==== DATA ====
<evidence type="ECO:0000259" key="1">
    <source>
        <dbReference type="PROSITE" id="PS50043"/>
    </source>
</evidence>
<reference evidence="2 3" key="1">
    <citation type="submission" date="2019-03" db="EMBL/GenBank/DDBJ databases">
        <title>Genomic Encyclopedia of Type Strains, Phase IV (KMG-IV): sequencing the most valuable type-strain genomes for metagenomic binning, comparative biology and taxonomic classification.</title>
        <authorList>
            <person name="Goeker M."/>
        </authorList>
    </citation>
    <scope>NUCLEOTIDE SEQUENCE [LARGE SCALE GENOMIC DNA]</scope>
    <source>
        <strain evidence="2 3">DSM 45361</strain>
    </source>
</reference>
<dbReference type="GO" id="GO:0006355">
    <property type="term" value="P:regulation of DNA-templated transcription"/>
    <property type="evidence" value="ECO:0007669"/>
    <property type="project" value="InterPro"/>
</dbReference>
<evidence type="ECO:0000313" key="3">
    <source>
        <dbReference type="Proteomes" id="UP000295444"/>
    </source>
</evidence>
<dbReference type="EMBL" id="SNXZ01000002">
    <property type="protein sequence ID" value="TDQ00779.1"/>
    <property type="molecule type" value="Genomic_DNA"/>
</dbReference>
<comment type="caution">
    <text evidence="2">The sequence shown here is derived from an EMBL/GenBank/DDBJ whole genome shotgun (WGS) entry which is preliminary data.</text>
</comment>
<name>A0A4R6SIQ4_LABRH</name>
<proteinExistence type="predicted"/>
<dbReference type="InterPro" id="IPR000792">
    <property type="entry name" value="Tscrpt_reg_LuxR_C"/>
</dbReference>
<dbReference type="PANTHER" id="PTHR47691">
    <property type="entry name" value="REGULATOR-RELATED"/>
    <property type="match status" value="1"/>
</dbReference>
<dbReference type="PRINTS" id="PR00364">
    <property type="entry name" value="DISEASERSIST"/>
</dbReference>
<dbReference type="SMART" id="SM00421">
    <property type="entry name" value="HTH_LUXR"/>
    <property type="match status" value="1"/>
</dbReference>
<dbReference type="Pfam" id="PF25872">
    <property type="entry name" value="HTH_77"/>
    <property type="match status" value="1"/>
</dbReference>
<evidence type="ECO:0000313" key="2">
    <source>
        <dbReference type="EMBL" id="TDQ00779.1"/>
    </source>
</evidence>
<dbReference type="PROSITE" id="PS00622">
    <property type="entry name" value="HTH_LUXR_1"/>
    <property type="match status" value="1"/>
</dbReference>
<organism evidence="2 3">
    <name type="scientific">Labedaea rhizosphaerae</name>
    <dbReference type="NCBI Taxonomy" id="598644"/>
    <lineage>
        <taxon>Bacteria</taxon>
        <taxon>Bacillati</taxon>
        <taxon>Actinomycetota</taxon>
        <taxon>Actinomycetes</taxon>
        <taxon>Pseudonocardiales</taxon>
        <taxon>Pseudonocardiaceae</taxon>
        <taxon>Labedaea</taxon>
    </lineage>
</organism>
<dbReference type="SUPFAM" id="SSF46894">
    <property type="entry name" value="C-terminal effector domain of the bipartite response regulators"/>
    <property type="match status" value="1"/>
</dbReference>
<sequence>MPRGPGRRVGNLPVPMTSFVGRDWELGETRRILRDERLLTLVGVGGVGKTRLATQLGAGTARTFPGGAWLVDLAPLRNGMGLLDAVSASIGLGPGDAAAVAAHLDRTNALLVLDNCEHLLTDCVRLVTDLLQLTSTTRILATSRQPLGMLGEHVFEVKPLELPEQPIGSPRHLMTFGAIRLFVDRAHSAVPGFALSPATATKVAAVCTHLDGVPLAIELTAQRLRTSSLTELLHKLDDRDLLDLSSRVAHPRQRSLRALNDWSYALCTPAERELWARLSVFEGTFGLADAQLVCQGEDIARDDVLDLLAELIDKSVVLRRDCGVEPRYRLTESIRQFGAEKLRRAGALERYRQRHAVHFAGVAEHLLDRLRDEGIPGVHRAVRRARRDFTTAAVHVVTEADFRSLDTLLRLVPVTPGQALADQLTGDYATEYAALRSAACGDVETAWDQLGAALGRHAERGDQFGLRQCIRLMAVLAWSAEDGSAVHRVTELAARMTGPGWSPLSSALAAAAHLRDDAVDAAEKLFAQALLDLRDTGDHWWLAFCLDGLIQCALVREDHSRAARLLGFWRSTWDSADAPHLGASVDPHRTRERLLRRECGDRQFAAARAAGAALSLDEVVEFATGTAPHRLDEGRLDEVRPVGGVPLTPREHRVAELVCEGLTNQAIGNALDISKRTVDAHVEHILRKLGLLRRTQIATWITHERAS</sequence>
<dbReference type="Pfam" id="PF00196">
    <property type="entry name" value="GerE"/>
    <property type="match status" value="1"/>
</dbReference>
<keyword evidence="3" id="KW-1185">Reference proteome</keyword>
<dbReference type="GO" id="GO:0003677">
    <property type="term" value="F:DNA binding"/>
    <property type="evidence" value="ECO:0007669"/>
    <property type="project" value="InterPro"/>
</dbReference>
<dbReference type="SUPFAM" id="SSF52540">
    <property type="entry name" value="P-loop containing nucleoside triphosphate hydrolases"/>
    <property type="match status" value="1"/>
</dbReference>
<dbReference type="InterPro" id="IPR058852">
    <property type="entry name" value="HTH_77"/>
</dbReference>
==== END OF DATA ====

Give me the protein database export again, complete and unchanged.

<evidence type="ECO:0000259" key="1">
    <source>
        <dbReference type="PROSITE" id="PS50043"/>
    </source>
</evidence>
<reference evidence="2 3" key="1">
    <citation type="submission" date="2019-03" db="EMBL/GenBank/DDBJ databases">
        <title>Genomic Encyclopedia of Type Strains, Phase IV (KMG-IV): sequencing the most valuable type-strain genomes for metagenomic binning, comparative biology and taxonomic classification.</title>
        <authorList>
            <person name="Goeker M."/>
        </authorList>
    </citation>
    <scope>NUCLEOTIDE SEQUENCE [LARGE SCALE GENOMIC DNA]</scope>
    <source>
        <strain evidence="2 3">DSM 45361</strain>
    </source>
</reference>
<dbReference type="GO" id="GO:0006355">
    <property type="term" value="P:regulation of DNA-templated transcription"/>
    <property type="evidence" value="ECO:0007669"/>
    <property type="project" value="InterPro"/>
</dbReference>
<evidence type="ECO:0000313" key="3">
    <source>
        <dbReference type="Proteomes" id="UP000295444"/>
    </source>
</evidence>
<dbReference type="EMBL" id="SNXZ01000002">
    <property type="protein sequence ID" value="TDQ00779.1"/>
    <property type="molecule type" value="Genomic_DNA"/>
</dbReference>
<comment type="caution">
    <text evidence="2">The sequence shown here is derived from an EMBL/GenBank/DDBJ whole genome shotgun (WGS) entry which is preliminary data.</text>
</comment>
<name>A0A4R6SIQ4_LABRH</name>
<proteinExistence type="predicted"/>
<dbReference type="InterPro" id="IPR000792">
    <property type="entry name" value="Tscrpt_reg_LuxR_C"/>
</dbReference>
<dbReference type="PANTHER" id="PTHR47691">
    <property type="entry name" value="REGULATOR-RELATED"/>
    <property type="match status" value="1"/>
</dbReference>
<dbReference type="PRINTS" id="PR00364">
    <property type="entry name" value="DISEASERSIST"/>
</dbReference>
<dbReference type="SMART" id="SM00421">
    <property type="entry name" value="HTH_LUXR"/>
    <property type="match status" value="1"/>
</dbReference>
<dbReference type="Pfam" id="PF25872">
    <property type="entry name" value="HTH_77"/>
    <property type="match status" value="1"/>
</dbReference>
<evidence type="ECO:0000313" key="2">
    <source>
        <dbReference type="EMBL" id="TDQ00779.1"/>
    </source>
</evidence>
<dbReference type="PROSITE" id="PS00622">
    <property type="entry name" value="HTH_LUXR_1"/>
    <property type="match status" value="1"/>
</dbReference>
<organism evidence="2 3">
    <name type="scientific">Labedaea rhizosphaerae</name>
    <dbReference type="NCBI Taxonomy" id="598644"/>
    <lineage>
        <taxon>Bacteria</taxon>
        <taxon>Bacillati</taxon>
        <taxon>Actinomycetota</taxon>
        <taxon>Actinomycetes</taxon>
        <taxon>Pseudonocardiales</taxon>
        <taxon>Pseudonocardiaceae</taxon>
        <taxon>Labedaea</taxon>
    </lineage>
</organism>
<dbReference type="SUPFAM" id="SSF46894">
    <property type="entry name" value="C-terminal effector domain of the bipartite response regulators"/>
    <property type="match status" value="1"/>
</dbReference>
<sequence>MPRGPGRRVGNLPVPMTSFVGRDWELGETRRILRDERLLTLVGVGGVGKTRLATQLGAGTARTFPGGAWLVDLAPLRNGMGLLDAVSASIGLGPGDAAAVAAHLDRTNALLVLDNCEHLLTDCVRLVTDLLQLTSTTRILATSRQPLGMLGEHVFEVKPLELPEQPIGSPRHLMTFGAIRLFVDRAHSAVPGFALSPATATKVAAVCTHLDGVPLAIELTAQRLRTSSLTELLHKLDDRDLLDLSSRVAHPRQRSLRALNDWSYALCTPAERELWARLSVFEGTFGLADAQLVCQGEDIARDDVLDLLAELIDKSVVLRRDCGVEPRYRLTESIRQFGAEKLRRAGALERYRQRHAVHFAGVAEHLLDRLRDEGIPGVHRAVRRARRDFTTAAVHVVTEADFRSLDTLLRLVPVTPGQALADQLTGDYATEYAALRSAACGDVETAWDQLGAALGRHAERGDQFGLRQCIRLMAVLAWSAEDGSAVHRVTELAARMTGPGWSPLSSALAAAAHLRDDAVDAAEKLFAQALLDLRDTGDHWWLAFCLDGLIQCALVREDHSRAARLLGFWRSTWDSADAPHLGASVDPHRTRERLLRRECGDRQFAAARAAGAALSLDEVVEFATGTAPHRLDEGRLDEVRPVGGVPLTPREHRVAELVCEGLTNQAIGNALDISKRTVDAHVEHILRKLGLLRRTQIATWITHERAS</sequence>
<dbReference type="Pfam" id="PF00196">
    <property type="entry name" value="GerE"/>
    <property type="match status" value="1"/>
</dbReference>
<keyword evidence="3" id="KW-1185">Reference proteome</keyword>
<dbReference type="GO" id="GO:0003677">
    <property type="term" value="F:DNA binding"/>
    <property type="evidence" value="ECO:0007669"/>
    <property type="project" value="InterPro"/>
</dbReference>
<dbReference type="SUPFAM" id="SSF52540">
    <property type="entry name" value="P-loop containing nucleoside triphosphate hydrolases"/>
    <property type="match status" value="1"/>
</dbReference>
<dbReference type="InterPro" id="IPR058852">
    <property type="entry name" value="HTH_77"/>
</dbReference>